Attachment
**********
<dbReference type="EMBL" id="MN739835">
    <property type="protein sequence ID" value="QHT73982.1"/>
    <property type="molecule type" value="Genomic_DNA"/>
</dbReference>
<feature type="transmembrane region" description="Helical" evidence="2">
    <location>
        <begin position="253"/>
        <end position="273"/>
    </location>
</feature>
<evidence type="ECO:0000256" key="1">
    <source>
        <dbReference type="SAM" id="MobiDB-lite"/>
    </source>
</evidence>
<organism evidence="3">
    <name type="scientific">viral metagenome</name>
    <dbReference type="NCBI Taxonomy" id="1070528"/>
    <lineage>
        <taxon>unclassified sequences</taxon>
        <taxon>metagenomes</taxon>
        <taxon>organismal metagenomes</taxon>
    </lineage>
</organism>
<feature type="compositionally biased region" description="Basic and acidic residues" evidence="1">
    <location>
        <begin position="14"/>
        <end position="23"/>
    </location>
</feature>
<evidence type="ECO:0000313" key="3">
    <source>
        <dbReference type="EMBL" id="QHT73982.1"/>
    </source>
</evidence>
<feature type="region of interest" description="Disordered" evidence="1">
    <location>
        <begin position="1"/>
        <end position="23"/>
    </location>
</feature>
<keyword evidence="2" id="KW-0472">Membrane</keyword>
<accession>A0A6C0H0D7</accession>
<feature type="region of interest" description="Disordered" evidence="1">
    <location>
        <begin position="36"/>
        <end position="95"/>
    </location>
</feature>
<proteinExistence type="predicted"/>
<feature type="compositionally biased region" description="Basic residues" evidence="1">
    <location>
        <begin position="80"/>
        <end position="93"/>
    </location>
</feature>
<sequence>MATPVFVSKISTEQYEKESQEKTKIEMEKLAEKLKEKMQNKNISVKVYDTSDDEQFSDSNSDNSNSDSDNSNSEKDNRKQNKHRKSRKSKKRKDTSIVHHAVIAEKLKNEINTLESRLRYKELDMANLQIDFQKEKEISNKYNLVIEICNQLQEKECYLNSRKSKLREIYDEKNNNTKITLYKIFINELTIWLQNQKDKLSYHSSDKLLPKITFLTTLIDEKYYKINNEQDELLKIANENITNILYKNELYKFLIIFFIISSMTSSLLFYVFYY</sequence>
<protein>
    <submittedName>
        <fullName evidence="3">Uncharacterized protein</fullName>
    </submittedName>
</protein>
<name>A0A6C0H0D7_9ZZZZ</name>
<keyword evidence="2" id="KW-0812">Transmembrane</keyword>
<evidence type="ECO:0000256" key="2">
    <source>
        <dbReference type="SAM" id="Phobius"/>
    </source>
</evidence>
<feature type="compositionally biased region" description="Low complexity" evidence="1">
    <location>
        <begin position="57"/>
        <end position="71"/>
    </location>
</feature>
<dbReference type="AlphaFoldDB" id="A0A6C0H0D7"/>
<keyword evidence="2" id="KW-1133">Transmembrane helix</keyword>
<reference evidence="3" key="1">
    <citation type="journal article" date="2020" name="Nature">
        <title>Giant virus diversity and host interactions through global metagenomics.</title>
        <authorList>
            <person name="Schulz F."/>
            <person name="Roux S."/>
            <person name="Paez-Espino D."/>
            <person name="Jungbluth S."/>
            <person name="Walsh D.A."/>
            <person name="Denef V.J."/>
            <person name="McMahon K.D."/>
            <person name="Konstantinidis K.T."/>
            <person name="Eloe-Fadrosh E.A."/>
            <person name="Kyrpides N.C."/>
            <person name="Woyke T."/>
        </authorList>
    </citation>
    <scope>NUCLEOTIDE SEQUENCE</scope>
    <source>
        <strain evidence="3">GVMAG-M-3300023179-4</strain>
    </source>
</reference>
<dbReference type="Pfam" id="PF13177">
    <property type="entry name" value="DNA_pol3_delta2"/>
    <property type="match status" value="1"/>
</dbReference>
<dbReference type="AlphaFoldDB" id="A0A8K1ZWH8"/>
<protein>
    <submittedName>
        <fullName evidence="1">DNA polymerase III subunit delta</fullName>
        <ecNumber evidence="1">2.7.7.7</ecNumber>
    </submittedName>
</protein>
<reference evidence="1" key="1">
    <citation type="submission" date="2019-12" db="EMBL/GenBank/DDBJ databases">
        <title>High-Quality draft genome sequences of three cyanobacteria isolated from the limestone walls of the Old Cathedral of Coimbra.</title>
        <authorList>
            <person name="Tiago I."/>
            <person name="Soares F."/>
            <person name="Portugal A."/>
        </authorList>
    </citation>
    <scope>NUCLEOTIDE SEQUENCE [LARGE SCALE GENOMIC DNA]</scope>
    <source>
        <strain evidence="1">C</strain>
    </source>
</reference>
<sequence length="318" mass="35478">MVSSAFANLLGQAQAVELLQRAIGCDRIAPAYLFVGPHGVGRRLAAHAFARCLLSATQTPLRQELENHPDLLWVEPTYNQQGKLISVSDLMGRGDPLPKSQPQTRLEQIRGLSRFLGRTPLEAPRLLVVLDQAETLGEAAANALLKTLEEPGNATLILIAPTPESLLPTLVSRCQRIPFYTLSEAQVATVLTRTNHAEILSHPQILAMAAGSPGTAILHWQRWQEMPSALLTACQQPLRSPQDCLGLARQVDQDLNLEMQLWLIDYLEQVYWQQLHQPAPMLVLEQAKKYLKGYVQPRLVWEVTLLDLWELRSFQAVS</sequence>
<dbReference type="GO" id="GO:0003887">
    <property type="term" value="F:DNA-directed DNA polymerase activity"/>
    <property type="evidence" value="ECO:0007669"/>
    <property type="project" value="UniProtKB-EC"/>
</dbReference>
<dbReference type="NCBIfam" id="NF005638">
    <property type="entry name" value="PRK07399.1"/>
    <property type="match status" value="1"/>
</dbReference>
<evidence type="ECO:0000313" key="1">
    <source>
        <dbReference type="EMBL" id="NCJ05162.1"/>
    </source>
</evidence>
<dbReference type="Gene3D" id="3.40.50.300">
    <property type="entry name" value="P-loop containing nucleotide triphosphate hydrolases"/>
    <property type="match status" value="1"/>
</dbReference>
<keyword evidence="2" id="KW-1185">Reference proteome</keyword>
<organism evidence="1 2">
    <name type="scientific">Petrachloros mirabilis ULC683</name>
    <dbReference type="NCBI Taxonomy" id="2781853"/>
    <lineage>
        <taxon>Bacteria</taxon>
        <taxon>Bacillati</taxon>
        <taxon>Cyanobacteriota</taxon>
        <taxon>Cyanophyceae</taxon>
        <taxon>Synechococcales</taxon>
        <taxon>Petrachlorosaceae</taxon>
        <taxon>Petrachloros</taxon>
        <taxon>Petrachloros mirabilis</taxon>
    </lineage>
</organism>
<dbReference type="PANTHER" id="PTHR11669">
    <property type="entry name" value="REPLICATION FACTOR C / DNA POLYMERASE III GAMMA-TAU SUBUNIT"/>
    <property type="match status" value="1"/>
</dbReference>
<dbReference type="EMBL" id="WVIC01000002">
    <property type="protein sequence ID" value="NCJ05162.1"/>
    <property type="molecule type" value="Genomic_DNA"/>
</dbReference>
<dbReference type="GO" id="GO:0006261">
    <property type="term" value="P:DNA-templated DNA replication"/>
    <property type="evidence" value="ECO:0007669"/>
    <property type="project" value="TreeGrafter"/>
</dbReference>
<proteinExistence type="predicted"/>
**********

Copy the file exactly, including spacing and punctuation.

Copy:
<dbReference type="EMBL" id="MN739835">
    <property type="protein sequence ID" value="QHT73982.1"/>
    <property type="molecule type" value="Genomic_DNA"/>
</dbReference>
<feature type="transmembrane region" description="Helical" evidence="2">
    <location>
        <begin position="253"/>
        <end position="273"/>
    </location>
</feature>
<evidence type="ECO:0000256" key="1">
    <source>
        <dbReference type="SAM" id="MobiDB-lite"/>
    </source>
</evidence>
<organism evidence="3">
    <name type="scientific">viral metagenome</name>
    <dbReference type="NCBI Taxonomy" id="1070528"/>
    <lineage>
        <taxon>unclassified sequences</taxon>
        <taxon>metagenomes</taxon>
        <taxon>organismal metagenomes</taxon>
    </lineage>
</organism>
<feature type="compositionally biased region" description="Basic and acidic residues" evidence="1">
    <location>
        <begin position="14"/>
        <end position="23"/>
    </location>
</feature>
<evidence type="ECO:0000313" key="3">
    <source>
        <dbReference type="EMBL" id="QHT73982.1"/>
    </source>
</evidence>
<feature type="region of interest" description="Disordered" evidence="1">
    <location>
        <begin position="1"/>
        <end position="23"/>
    </location>
</feature>
<keyword evidence="2" id="KW-0472">Membrane</keyword>
<accession>A0A6C0H0D7</accession>
<feature type="region of interest" description="Disordered" evidence="1">
    <location>
        <begin position="36"/>
        <end position="95"/>
    </location>
</feature>
<proteinExistence type="predicted"/>
<feature type="compositionally biased region" description="Basic residues" evidence="1">
    <location>
        <begin position="80"/>
        <end position="93"/>
    </location>
</feature>
<sequence>MATPVFVSKISTEQYEKESQEKTKIEMEKLAEKLKEKMQNKNISVKVYDTSDDEQFSDSNSDNSNSDSDNSNSEKDNRKQNKHRKSRKSKKRKDTSIVHHAVIAEKLKNEINTLESRLRYKELDMANLQIDFQKEKEISNKYNLVIEICNQLQEKECYLNSRKSKLREIYDEKNNNTKITLYKIFINELTIWLQNQKDKLSYHSSDKLLPKITFLTTLIDEKYYKINNEQDELLKIANENITNILYKNELYKFLIIFFIISSMTSSLLFYVFYY</sequence>
<protein>
    <submittedName>
        <fullName evidence="3">Uncharacterized protein</fullName>
    </submittedName>
</protein>
<name>A0A6C0H0D7_9ZZZZ</name>
<keyword evidence="2" id="KW-0812">Transmembrane</keyword>
<evidence type="ECO:0000256" key="2">
    <source>
        <dbReference type="SAM" id="Phobius"/>
    </source>
</evidence>
<feature type="compositionally biased region" description="Low complexity" evidence="1">
    <location>
        <begin position="57"/>
        <end position="71"/>
    </location>
</feature>
<dbReference type="AlphaFoldDB" id="A0A6C0H0D7"/>
<keyword evidence="2" id="KW-1133">Transmembrane helix</keyword>
<reference evidence="3" key="1">
    <citation type="journal article" date="2020" name="Nature">
        <title>Giant virus diversity and host interactions through global metagenomics.</title>
        <authorList>
            <person name="Schulz F."/>
            <person name="Roux S."/>
            <person name="Paez-Espino D."/>
            <person name="Jungbluth S."/>
            <person name="Walsh D.A."/>
            <person name="Denef V.J."/>
            <person name="McMahon K.D."/>
            <person name="Konstantinidis K.T."/>
            <person name="Eloe-Fadrosh E.A."/>
            <person name="Kyrpides N.C."/>
            <person name="Woyke T."/>
        </authorList>
    </citation>
    <scope>NUCLEOTIDE SEQUENCE</scope>
    <source>
        <strain evidence="3">GVMAG-M-3300023179-4</strain>
    </source>
</reference>
<dbReference type="Pfam" id="PF13177">
    <property type="entry name" value="DNA_pol3_delta2"/>
    <property type="match status" value="1"/>
</dbReference>
<dbReference type="AlphaFoldDB" id="A0A8K1ZWH8"/>
<protein>
    <submittedName>
        <fullName evidence="1">DNA polymerase III subunit delta</fullName>
        <ecNumber evidence="1">2.7.7.7</ecNumber>
    </submittedName>
</protein>
<reference evidence="1" key="1">
    <citation type="submission" date="2019-12" db="EMBL/GenBank/DDBJ databases">
        <title>High-Quality draft genome sequences of three cyanobacteria isolated from the limestone walls of the Old Cathedral of Coimbra.</title>
        <authorList>
            <person name="Tiago I."/>
            <person name="Soares F."/>
            <person name="Portugal A."/>
        </authorList>
    </citation>
    <scope>NUCLEOTIDE SEQUENCE [LARGE SCALE GENOMIC DNA]</scope>
    <source>
        <strain evidence="1">C</strain>
    </source>
</reference>
<sequence length="318" mass="35478">MVSSAFANLLGQAQAVELLQRAIGCDRIAPAYLFVGPHGVGRRLAAHAFARCLLSATQTPLRQELENHPDLLWVEPTYNQQGKLISVSDLMGRGDPLPKSQPQTRLEQIRGLSRFLGRTPLEAPRLLVVLDQAETLGEAAANALLKTLEEPGNATLILIAPTPESLLPTLVSRCQRIPFYTLSEAQVATVLTRTNHAEILSHPQILAMAAGSPGTAILHWQRWQEMPSALLTACQQPLRSPQDCLGLARQVDQDLNLEMQLWLIDYLEQVYWQQLHQPAPMLVLEQAKKYLKGYVQPRLVWEVTLLDLWELRSFQAVS</sequence>
<dbReference type="GO" id="GO:0003887">
    <property type="term" value="F:DNA-directed DNA polymerase activity"/>
    <property type="evidence" value="ECO:0007669"/>
    <property type="project" value="UniProtKB-EC"/>
</dbReference>
<dbReference type="NCBIfam" id="NF005638">
    <property type="entry name" value="PRK07399.1"/>
    <property type="match status" value="1"/>
</dbReference>
<evidence type="ECO:0000313" key="1">
    <source>
        <dbReference type="EMBL" id="NCJ05162.1"/>
    </source>
</evidence>
<dbReference type="Gene3D" id="3.40.50.300">
    <property type="entry name" value="P-loop containing nucleotide triphosphate hydrolases"/>
    <property type="match status" value="1"/>
</dbReference>
<keyword evidence="2" id="KW-1185">Reference proteome</keyword>
<organism evidence="1 2">
    <name type="scientific">Petrachloros mirabilis ULC683</name>
    <dbReference type="NCBI Taxonomy" id="2781853"/>
    <lineage>
        <taxon>Bacteria</taxon>
        <taxon>Bacillati</taxon>
        <taxon>Cyanobacteriota</taxon>
        <taxon>Cyanophyceae</taxon>
        <taxon>Synechococcales</taxon>
        <taxon>Petrachlorosaceae</taxon>
        <taxon>Petrachloros</taxon>
        <taxon>Petrachloros mirabilis</taxon>
    </lineage>
</organism>
<dbReference type="PANTHER" id="PTHR11669">
    <property type="entry name" value="REPLICATION FACTOR C / DNA POLYMERASE III GAMMA-TAU SUBUNIT"/>
    <property type="match status" value="1"/>
</dbReference>
<dbReference type="EMBL" id="WVIC01000002">
    <property type="protein sequence ID" value="NCJ05162.1"/>
    <property type="molecule type" value="Genomic_DNA"/>
</dbReference>
<dbReference type="GO" id="GO:0006261">
    <property type="term" value="P:DNA-templated DNA replication"/>
    <property type="evidence" value="ECO:0007669"/>
    <property type="project" value="TreeGrafter"/>
</dbReference>
<proteinExistence type="predicted"/>